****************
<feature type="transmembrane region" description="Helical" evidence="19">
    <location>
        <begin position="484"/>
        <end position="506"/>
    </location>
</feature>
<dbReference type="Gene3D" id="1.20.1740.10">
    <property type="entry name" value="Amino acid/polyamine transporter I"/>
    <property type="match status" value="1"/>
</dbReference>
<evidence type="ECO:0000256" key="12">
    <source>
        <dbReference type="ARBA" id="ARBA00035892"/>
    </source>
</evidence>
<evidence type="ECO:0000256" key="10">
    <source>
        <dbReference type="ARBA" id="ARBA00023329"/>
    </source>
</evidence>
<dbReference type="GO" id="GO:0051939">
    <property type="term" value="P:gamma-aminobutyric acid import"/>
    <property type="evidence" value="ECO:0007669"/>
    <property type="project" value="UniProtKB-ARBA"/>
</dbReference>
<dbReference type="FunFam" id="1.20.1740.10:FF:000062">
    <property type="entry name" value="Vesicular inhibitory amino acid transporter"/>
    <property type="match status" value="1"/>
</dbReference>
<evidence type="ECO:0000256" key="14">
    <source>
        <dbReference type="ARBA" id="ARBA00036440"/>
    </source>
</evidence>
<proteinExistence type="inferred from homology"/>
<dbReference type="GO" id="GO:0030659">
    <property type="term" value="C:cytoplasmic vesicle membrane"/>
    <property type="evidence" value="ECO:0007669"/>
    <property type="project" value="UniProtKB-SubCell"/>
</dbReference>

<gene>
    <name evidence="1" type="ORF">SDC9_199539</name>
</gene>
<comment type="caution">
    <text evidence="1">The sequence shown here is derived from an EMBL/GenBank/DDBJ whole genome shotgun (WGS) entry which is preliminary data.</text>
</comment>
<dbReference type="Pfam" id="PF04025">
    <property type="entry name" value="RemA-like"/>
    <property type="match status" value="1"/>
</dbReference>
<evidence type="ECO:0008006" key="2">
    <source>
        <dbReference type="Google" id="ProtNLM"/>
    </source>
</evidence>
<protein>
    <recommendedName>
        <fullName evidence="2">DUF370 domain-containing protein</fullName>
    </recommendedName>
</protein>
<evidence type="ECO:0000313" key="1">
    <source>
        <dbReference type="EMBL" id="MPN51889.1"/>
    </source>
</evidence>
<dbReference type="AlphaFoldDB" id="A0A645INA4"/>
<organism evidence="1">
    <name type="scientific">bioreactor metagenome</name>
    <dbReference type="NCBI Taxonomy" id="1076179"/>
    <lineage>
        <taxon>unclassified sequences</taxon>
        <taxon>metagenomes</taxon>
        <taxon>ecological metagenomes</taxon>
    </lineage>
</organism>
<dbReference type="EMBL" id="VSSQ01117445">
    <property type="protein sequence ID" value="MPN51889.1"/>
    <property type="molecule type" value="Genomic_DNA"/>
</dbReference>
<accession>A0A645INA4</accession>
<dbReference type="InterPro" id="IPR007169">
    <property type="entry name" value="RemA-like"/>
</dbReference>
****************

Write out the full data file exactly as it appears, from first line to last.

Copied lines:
<feature type="transmembrane region" description="Helical" evidence="19">
    <location>
        <begin position="484"/>
        <end position="506"/>
    </location>
</feature>
<dbReference type="Gene3D" id="1.20.1740.10">
    <property type="entry name" value="Amino acid/polyamine transporter I"/>
    <property type="match status" value="1"/>
</dbReference>
<evidence type="ECO:0000256" key="12">
    <source>
        <dbReference type="ARBA" id="ARBA00035892"/>
    </source>
</evidence>
<evidence type="ECO:0000256" key="10">
    <source>
        <dbReference type="ARBA" id="ARBA00023329"/>
    </source>
</evidence>
<dbReference type="GO" id="GO:0051939">
    <property type="term" value="P:gamma-aminobutyric acid import"/>
    <property type="evidence" value="ECO:0007669"/>
    <property type="project" value="UniProtKB-ARBA"/>
</dbReference>
<dbReference type="FunFam" id="1.20.1740.10:FF:000062">
    <property type="entry name" value="Vesicular inhibitory amino acid transporter"/>
    <property type="match status" value="1"/>
</dbReference>
<evidence type="ECO:0000256" key="14">
    <source>
        <dbReference type="ARBA" id="ARBA00036440"/>
    </source>
</evidence>
<proteinExistence type="inferred from homology"/>
<dbReference type="GO" id="GO:0030659">
    <property type="term" value="C:cytoplasmic vesicle membrane"/>
    <property type="evidence" value="ECO:0007669"/>
    <property type="project" value="UniProtKB-SubCell"/>
</dbReference>

<gene>
    <name evidence="1" type="ORF">SDC9_199539</name>
</gene>
<comment type="caution">
    <text evidence="1">The sequence shown here is derived from an EMBL/GenBank/DDBJ whole genome shotgun (WGS) entry which is preliminary data.</text>
</comment>
<dbReference type="Pfam" id="PF04025">
    <property type="entry name" value="RemA-like"/>
    <property type="match status" value="1"/>
</dbReference>
<evidence type="ECO:0008006" key="2">
    <source>
        <dbReference type="Google" id="ProtNLM"/>
    </source>
</evidence>
<protein>
    <recommendedName>
        <fullName evidence="2">DUF370 domain-containing protein</fullName>
    </recommendedName>
</protein>
<evidence type="ECO:0000313" key="1">
    <source>
        <dbReference type="EMBL" id="MPN51889.1"/>
    </source>
</evidence>
<dbReference type="AlphaFoldDB" id="A0A645INA4"/>
<organism evidence="1">
    <name type="scientific">bioreactor metagenome</name>
    <dbReference type="NCBI Taxonomy" id="1076179"/>
    <lineage>
        <taxon>unclassified sequences</taxon>
        <taxon>metagenomes</taxon>
        <taxon>ecological metagenomes</taxon>
    </lineage>
</organism>
<dbReference type="EMBL" id="VSSQ01117445">
    <property type="protein sequence ID" value="MPN51889.1"/>
    <property type="molecule type" value="Genomic_DNA"/>
</dbReference>
<accession>A0A645INA4</accession>
<dbReference type="InterPro" id="IPR007169">
    <property type="entry name" value="RemA-like"/>
</dbReference>